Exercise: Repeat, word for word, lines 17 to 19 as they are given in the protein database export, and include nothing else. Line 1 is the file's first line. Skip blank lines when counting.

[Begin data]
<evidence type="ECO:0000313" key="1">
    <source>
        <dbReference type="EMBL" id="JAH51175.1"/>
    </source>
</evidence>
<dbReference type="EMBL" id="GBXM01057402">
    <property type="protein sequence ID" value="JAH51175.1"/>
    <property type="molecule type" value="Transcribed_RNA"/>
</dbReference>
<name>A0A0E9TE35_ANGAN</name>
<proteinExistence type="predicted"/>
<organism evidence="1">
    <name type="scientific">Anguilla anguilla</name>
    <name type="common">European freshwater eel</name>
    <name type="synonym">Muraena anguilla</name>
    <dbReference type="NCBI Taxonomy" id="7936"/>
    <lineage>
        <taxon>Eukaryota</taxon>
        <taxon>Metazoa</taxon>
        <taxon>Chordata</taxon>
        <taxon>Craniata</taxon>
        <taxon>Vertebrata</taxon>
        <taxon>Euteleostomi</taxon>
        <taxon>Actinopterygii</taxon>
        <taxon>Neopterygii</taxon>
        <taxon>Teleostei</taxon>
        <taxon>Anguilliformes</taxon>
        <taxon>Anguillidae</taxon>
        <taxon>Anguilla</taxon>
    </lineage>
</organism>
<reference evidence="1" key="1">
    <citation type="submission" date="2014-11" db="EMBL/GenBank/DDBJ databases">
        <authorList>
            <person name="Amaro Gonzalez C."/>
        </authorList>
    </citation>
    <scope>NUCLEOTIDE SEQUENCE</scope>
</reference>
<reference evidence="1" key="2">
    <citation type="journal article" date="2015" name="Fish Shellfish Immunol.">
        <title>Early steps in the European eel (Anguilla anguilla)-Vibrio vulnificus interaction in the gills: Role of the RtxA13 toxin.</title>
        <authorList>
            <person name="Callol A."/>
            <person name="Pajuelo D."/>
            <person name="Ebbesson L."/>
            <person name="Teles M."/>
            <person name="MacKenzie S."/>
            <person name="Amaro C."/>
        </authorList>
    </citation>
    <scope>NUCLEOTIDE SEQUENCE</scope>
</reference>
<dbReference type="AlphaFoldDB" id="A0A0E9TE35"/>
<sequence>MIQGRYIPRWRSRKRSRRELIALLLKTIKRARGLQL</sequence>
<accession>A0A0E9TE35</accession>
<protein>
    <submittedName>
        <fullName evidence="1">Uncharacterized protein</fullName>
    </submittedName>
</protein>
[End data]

    <lineage>
        <taxon>Eukaryota</taxon>
        <taxon>Metazoa</taxon>